CAIN, the eldest son of Adam and Eve according to the narrative of the Jehovist (Gen. iv.) Various derivations of the name have been suggested, the most probable being from r9i?, "to obtain," the word used in Gen. iv. 1 : "Eve bare Cain, and said, I have gotten a man from the Lord." According to the Biblical narrative (Gen, iv.) Cain was a tiller of the ground, while his younger brother, Abel, was a keeper of sheep. Enraged at the acceptance of Abel's offering by the Lord, and the rejection of his own, he slew his brother in the field. For this a curse was pronounced upon him, and he was condemned to be a "fugitive and a vagabond" on the earth, a mark being set upon him "lest any finding him should kill him." He took up his abode in the land of Nod, on the east of Eden, where he built a city, which he named after his son Enoch. The narrative presents a number of difficulties, which commentators have sought to solve with more ingenuity than success. On the reason for the preference of Abel's offering to Cain's some light is thrown by the references in the New Testament (Hob. xi. 4; 1 John iii. 12). The phrase "the Lord set a mark upon Cain" is perhaps more accurately rendered " the Lord gave a sign to Cain," and has been variously explained as referring to some pledge of safety given to Cain personally, or to some sign of warning and prohibition to mankind in general. There is an apparent contradiction between the condemnation of Cain to lead a nomadic life (ver. 12) and his subsequent settlement in a city, which it has been sought to reconcile by making the doom refer to the natural restlessness of the criminal and estrangement from the Adamic home. The endeavours that have been made to fix the precise locality of the land of Nod are based upon mere conjecture. The implied existence of a considerable population on the earth (ver. 14) furnishes another difficulty, of which no explanation that has been offered seems completely satisfactory. The parallelism between the list of Cain's descendants (Gen. iv. 18) and the list of the descendants of Seth (Gen. v.) has led several critics to identify the two, though it is denied by others that the mere similarity of the names gives any reasonable ground for doing so.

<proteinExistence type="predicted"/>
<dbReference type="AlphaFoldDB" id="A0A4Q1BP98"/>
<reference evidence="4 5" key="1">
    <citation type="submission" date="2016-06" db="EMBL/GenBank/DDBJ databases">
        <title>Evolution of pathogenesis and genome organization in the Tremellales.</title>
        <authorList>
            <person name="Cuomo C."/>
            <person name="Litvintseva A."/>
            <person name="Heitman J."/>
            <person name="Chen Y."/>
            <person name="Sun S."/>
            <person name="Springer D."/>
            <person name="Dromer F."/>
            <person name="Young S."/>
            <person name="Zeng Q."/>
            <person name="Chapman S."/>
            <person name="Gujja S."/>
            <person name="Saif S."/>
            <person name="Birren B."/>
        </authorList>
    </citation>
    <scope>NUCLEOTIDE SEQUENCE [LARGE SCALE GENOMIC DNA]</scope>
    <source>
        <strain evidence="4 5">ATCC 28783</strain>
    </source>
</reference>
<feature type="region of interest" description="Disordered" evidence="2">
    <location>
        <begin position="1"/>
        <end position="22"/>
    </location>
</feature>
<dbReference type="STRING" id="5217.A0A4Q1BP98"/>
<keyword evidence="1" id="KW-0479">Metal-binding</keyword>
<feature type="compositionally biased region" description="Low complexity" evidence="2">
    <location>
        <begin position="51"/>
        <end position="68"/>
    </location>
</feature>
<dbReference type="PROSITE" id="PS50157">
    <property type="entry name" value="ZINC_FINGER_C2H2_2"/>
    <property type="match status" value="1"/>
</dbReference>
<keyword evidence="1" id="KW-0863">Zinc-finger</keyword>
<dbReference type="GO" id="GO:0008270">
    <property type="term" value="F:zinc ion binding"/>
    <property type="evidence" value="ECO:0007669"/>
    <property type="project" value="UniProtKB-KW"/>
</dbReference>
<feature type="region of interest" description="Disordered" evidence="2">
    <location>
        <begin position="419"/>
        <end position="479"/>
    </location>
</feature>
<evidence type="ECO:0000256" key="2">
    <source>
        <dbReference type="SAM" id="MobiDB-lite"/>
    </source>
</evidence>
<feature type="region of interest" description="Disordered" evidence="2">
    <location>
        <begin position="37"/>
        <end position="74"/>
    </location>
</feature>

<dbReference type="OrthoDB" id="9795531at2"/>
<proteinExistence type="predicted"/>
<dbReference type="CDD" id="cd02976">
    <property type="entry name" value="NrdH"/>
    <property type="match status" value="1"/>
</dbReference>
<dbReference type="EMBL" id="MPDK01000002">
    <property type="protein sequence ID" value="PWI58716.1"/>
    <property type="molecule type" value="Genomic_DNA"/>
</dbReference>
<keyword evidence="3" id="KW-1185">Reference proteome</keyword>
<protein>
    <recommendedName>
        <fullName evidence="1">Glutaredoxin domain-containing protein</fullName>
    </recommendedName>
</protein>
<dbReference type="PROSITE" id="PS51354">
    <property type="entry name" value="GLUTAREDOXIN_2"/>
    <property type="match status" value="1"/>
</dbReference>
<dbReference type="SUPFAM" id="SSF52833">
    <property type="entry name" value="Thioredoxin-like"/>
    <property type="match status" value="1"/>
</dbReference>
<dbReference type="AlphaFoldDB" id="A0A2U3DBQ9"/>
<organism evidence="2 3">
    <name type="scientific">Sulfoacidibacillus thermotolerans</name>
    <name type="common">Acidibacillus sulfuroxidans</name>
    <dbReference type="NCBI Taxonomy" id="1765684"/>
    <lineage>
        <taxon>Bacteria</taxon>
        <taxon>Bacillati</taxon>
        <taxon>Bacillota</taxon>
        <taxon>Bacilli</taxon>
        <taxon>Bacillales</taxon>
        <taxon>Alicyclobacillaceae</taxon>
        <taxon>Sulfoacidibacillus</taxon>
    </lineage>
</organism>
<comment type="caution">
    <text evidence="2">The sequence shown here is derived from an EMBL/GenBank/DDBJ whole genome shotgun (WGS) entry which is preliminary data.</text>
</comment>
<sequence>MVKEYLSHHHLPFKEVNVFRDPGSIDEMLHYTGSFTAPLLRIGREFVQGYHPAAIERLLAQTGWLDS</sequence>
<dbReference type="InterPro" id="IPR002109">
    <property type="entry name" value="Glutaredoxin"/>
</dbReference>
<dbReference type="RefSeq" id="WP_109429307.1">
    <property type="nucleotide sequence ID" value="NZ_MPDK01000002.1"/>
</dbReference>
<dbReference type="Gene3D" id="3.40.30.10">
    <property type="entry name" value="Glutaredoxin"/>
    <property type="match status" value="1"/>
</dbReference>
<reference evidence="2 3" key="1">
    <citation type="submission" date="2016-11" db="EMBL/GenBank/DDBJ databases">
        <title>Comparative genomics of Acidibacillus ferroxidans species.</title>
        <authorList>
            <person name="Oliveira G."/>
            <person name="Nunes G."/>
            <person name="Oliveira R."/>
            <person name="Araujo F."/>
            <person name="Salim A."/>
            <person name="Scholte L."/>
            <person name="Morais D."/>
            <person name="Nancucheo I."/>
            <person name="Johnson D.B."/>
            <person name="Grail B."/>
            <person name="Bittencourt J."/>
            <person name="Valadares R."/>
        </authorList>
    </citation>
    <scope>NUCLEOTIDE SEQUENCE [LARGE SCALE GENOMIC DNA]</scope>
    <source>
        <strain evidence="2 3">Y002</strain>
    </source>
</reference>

A Gnostic sect of the 2d century were known by the name of Cainites. They are first mentioned by Tremens, who connects them with the Vdentinians. They believed that Cain derived his existence from the superior power, and Abel from the inferior power, and that in this respect he was the first of a line which included Esau, Korah, the Sodomites, and Judas Iscariot.